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Optimized Immunoassays Detect HBV in Oral Fluid Samples

By Labmedica International staff writers
Posted on 05 Sep 2019
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Image: A collection of whole saliva by the Salivette (absorbent) method. (a) Saliva is collected by chewing a cotton wool swab. (b) The swab containing saliva is placed in the tube of Salivette. (c) Centrifugation of the assemblage. (d) Saliva is separated from the swab and is ready for analysis (Photo courtesy of Sarstedt).
Image: A collection of whole saliva by the Salivette (absorbent) method. (a) Saliva is collected by chewing a cotton wool swab. (b) The swab containing saliva is placed in the tube of Salivette. (c) Centrifugation of the assemblage. (d) Saliva is separated from the swab and is ready for analysis (Photo courtesy of Sarstedt).
It is estimated that there are 257 million chronic hepatitis B (HBV) carriers worldwide, which highlights the substantial health, social, and economic burden of HBV. Screening of infected, cured and vaccinated individuals is necessary to identify the presence of chronically infected reservoirs, immune and susceptible individuals.

Currently, HBV infection diagnosis is performed using serum and plasma samples collected via venipuncture, which can be invasive, expensive, and potentially painful and arduous for some individuals including the elderly, obese, patients receiving hemodialysis, and drug users. In regions where financial resources are scarce, it would be beneficial to use methods with low cost and biological risk, such as oral fluid samples.

Scientists at the Oswaldo Cruz Institute (Rio de Janeiro, Brazil) optimized a commercially available assay for detecting total anti-HBc marker in oral fluid samples and evaluated its utility under real life conditions in different settings for the purposes of prevalence and diagnostic studies. The team collected blood samples, which were centrifuged for serum. Oral fluid was obtained using a commercial Salivette device. All serum samples were submitted to commercial Enzyme immunoassays (EIAs) to detect total anti-HBc antibodies directed against HBV surface antigen (anti-HBs) and HBsAg. All oral fluid samples were also tested with the Diasorin EIA ETI-AB-COREK-PLUS, designed to detect total anti-HBc in serum.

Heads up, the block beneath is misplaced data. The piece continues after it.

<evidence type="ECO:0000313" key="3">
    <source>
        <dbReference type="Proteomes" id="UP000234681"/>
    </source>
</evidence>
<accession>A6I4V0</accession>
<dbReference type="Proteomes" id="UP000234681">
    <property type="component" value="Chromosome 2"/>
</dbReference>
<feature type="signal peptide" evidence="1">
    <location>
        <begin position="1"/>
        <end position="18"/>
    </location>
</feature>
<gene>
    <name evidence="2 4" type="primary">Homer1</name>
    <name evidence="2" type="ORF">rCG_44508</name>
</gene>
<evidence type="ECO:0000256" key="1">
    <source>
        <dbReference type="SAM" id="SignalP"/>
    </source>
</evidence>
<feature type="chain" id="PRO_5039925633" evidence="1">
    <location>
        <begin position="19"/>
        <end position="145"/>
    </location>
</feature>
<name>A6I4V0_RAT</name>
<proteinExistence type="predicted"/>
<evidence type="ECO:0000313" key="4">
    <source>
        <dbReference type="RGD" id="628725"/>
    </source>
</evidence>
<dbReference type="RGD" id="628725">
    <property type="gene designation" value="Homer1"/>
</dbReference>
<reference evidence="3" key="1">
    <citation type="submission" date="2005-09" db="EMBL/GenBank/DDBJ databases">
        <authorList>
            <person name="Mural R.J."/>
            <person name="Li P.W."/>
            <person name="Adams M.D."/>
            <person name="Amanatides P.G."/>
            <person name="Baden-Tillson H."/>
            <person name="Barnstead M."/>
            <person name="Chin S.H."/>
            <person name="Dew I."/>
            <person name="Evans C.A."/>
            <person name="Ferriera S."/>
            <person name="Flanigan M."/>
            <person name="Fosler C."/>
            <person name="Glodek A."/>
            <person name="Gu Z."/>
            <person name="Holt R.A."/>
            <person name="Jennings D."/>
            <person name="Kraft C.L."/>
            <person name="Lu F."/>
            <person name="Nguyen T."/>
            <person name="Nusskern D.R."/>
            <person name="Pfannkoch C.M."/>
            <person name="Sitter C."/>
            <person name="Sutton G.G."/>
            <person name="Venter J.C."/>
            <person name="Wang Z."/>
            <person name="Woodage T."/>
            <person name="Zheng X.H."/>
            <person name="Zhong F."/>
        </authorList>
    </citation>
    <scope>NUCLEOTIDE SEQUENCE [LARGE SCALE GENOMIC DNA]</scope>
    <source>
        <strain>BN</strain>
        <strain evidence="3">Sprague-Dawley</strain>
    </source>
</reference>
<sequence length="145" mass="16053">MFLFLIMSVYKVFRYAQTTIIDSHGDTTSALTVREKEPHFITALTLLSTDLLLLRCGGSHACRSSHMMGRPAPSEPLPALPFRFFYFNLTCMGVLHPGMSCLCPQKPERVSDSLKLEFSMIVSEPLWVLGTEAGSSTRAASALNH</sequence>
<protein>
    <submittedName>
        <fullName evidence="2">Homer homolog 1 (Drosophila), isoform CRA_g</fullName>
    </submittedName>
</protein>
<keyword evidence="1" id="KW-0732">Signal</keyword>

Optimization found the best elution buffer was PBS/BSA 0.5% and the best oral fluid sample volume was 100 µL. The team used these optimized parameters, 1,085 of the samples collected from the 1,296 participants did not detect anti-Hbc; in 211 samples, anti-HBc was detected. The oral fluid sensitivity was 52.6% and specificity was 96%. Sensitivity was higher in patients presenting with an active HBV infection compared with anti-HBc isolate and past infection, 92.7%, 43.2%, and 36.9%, respectively. In addition, sensitivity was higher in participants without active hepatitis C virus infection and also in participants who used injection drugs (85.9%).

The authors concluded that it was possible to optimize a commercial enzyme-linked immunosorbent assay for detecting anti-HBc in oral fluid samples where the highest concordance was found in ambulatory settings and among individuals with active infection. The study was published on July 17, 2019, in the journal BMC Infectious Diseases.

Related Links:
Oswaldo Cruz Institute


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